The prices are low, the quality is fine, the service is quick, the menu is in Spanish and the soul and decor of the bar is utterly no-frills.
"I'm on the corner of Street of the Miraculous, and Bitterness Street", laughs Mariano Casado Francisco. Rather than name his bar after the streets on which it resides, as so many no-frills bars do, he has named his bar after himself – the way his customers would inevitably have called it anyway.
On the deathly quiet streets of Cabanyal, you may feel like you've rediscovered a deserted Spanish outpost.
Welcome to Bar La Muralla, a perfect, no-frills gem that does what it says on the window... and quite a bit more.
Futurism had a mini renaissance during the Spanish Civil War. The traditionally fascist art movement was briefly revived in an unexpected and ironic manner: to protect the people from the fallout of General Francisco Franco's air raids.
Secret gay nightclubs and bars were opening right under Franco's nose and the cornerstones of Chueca's infamous nightlife were being laid. By the time the dictator died, in 1975, Spain's marginalised communities were already organised and ready to begin the countrywide fight for freedom of expression.
It's 1979. Franco had died just four years earlier and the transition to democracy was well underway. Everything painted, moulded and built in this era would become a time capsule to Spain's post-dictatorship optimism. Or, at least, what still remains of this era.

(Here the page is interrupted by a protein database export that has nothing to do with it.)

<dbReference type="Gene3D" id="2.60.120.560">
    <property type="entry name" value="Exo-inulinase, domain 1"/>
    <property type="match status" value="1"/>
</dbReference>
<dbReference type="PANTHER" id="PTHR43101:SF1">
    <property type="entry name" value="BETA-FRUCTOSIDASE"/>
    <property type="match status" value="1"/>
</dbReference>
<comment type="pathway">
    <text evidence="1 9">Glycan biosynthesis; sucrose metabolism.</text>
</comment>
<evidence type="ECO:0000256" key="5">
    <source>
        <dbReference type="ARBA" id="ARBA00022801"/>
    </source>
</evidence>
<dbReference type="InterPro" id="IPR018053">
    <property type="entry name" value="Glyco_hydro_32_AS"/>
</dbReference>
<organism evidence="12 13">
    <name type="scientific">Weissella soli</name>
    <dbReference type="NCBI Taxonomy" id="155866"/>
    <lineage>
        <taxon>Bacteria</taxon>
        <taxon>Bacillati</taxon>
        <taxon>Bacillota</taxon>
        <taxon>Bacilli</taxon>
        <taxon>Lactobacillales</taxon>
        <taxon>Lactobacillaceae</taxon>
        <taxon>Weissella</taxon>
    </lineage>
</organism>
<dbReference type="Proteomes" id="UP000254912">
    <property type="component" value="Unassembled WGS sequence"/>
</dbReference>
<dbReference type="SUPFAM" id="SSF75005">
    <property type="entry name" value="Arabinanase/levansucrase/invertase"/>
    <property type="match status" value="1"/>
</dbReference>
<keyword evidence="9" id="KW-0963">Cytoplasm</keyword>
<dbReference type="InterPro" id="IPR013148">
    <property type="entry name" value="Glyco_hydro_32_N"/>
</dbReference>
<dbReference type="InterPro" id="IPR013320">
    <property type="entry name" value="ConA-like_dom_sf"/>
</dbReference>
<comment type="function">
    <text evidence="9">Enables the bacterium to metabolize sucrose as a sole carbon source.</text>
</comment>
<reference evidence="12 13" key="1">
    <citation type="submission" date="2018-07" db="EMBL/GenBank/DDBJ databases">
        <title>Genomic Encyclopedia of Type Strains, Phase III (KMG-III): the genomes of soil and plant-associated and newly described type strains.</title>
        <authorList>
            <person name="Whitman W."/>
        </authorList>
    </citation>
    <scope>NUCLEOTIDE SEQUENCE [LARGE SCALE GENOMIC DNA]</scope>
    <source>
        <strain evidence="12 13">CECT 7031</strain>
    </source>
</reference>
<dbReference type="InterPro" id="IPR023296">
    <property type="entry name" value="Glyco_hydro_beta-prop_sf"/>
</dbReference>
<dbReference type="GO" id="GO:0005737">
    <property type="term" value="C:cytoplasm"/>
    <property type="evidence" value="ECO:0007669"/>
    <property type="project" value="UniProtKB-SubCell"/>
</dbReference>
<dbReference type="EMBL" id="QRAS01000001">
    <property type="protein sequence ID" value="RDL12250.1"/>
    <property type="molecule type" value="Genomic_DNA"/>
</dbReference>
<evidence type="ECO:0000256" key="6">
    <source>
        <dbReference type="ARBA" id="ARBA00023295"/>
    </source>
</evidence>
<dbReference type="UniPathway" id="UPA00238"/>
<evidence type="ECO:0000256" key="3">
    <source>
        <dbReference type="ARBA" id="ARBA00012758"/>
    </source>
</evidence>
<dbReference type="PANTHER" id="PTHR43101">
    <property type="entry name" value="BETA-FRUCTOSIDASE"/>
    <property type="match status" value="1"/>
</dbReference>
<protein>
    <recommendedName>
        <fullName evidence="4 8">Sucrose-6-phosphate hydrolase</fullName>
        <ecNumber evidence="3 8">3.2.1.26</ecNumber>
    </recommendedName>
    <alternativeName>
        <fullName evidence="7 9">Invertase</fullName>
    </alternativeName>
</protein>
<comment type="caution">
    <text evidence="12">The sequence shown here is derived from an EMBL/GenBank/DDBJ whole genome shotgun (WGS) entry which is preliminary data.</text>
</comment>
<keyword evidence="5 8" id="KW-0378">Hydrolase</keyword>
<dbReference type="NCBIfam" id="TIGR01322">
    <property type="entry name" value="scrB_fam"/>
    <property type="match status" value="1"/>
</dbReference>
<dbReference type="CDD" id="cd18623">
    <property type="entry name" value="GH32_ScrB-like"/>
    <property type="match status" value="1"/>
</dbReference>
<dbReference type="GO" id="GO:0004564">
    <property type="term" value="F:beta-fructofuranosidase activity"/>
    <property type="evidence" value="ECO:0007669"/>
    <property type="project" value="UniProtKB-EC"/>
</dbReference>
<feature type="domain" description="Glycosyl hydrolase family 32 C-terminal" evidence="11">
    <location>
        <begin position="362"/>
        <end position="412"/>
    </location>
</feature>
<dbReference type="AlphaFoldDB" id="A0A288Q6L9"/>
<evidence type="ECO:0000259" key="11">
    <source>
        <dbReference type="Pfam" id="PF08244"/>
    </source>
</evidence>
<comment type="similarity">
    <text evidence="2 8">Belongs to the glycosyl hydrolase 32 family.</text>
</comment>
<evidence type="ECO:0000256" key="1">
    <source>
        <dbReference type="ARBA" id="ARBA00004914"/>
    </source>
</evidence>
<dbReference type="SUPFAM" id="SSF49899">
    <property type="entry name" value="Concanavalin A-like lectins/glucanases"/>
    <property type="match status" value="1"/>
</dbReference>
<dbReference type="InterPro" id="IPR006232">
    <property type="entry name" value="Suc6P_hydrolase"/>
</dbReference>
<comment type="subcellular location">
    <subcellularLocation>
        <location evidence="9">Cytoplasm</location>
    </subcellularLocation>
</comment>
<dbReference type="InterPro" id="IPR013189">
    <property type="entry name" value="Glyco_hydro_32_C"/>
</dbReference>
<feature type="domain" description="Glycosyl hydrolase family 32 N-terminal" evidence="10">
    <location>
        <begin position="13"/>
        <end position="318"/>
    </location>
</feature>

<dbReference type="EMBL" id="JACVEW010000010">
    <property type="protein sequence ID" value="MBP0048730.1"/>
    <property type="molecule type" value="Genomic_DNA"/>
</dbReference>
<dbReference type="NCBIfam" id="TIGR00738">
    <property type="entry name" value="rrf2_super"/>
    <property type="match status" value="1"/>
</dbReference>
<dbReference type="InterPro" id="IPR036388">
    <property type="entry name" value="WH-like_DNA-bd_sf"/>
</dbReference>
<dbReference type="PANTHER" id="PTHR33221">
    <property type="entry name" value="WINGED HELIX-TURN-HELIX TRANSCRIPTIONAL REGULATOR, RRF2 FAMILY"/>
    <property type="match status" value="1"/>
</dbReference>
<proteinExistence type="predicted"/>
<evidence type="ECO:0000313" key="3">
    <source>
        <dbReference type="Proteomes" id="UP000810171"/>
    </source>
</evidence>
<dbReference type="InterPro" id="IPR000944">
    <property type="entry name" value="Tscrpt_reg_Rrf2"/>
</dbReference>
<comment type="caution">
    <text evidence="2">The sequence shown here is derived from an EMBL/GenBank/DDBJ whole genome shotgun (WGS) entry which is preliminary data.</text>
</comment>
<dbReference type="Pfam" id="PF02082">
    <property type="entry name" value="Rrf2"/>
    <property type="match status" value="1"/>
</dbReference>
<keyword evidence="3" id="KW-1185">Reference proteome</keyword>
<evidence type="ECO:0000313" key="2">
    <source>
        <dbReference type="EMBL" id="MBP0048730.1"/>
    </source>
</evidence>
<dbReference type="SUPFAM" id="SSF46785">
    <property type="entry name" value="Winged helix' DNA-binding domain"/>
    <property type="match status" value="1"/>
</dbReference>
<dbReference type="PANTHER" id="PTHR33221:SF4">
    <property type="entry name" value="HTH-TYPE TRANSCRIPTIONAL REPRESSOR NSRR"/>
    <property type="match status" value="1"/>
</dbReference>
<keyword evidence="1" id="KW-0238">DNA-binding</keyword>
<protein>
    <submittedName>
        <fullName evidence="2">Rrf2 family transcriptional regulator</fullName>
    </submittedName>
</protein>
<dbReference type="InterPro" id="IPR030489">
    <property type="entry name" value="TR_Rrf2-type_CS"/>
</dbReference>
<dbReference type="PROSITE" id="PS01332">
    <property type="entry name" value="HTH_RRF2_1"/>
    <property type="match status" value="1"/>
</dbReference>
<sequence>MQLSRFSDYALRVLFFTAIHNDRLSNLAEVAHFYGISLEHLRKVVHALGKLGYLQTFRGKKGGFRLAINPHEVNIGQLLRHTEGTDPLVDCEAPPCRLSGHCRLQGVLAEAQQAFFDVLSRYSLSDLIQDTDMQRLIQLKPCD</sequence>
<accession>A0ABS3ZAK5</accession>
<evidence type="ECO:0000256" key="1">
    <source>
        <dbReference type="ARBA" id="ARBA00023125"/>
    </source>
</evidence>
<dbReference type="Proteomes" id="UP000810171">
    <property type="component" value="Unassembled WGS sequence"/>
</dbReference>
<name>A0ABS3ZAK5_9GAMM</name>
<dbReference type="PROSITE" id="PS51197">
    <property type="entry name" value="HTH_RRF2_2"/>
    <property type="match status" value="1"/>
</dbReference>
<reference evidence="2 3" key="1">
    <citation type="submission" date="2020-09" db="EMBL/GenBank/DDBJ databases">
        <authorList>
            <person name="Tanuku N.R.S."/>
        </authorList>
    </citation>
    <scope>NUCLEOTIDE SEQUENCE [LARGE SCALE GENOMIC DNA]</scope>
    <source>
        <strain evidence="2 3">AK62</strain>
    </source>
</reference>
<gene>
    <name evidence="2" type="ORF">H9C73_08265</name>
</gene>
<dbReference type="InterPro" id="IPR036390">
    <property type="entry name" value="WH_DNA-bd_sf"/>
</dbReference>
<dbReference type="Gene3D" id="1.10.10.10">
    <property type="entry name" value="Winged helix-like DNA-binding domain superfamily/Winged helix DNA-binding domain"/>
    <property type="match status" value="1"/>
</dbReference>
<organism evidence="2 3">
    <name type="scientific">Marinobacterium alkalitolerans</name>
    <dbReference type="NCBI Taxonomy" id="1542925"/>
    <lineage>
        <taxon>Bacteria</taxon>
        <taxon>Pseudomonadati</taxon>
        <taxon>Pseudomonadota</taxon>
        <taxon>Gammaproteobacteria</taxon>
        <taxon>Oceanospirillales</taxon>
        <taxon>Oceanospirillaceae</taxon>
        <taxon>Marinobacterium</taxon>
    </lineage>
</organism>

The sun is setting and I've spotted some wild rabbits – their white flickering tails really give them away. They're in an old trench digging diagonally into the pebbly soil, but possess no knowledge or concern over the possibility that they might be nesting alongside dismembered skeletons.
From river launderettes and crucifix carpenters to streetlamp lighters and tinsmiths – in just the last few decades, countless jobs that had existed for centuries have disappeared. Let's take a glimpse of these lost trades and professions, because there's a lot we can see in what no longer exists.
In 2015, Cine X closed. But fast-forward two and a half years and this stunning building has been brought back to life as Sala Equis. I finally got to see inside Madrid's last porn cinema – and even better, they've barely changed a thing since the day it closed.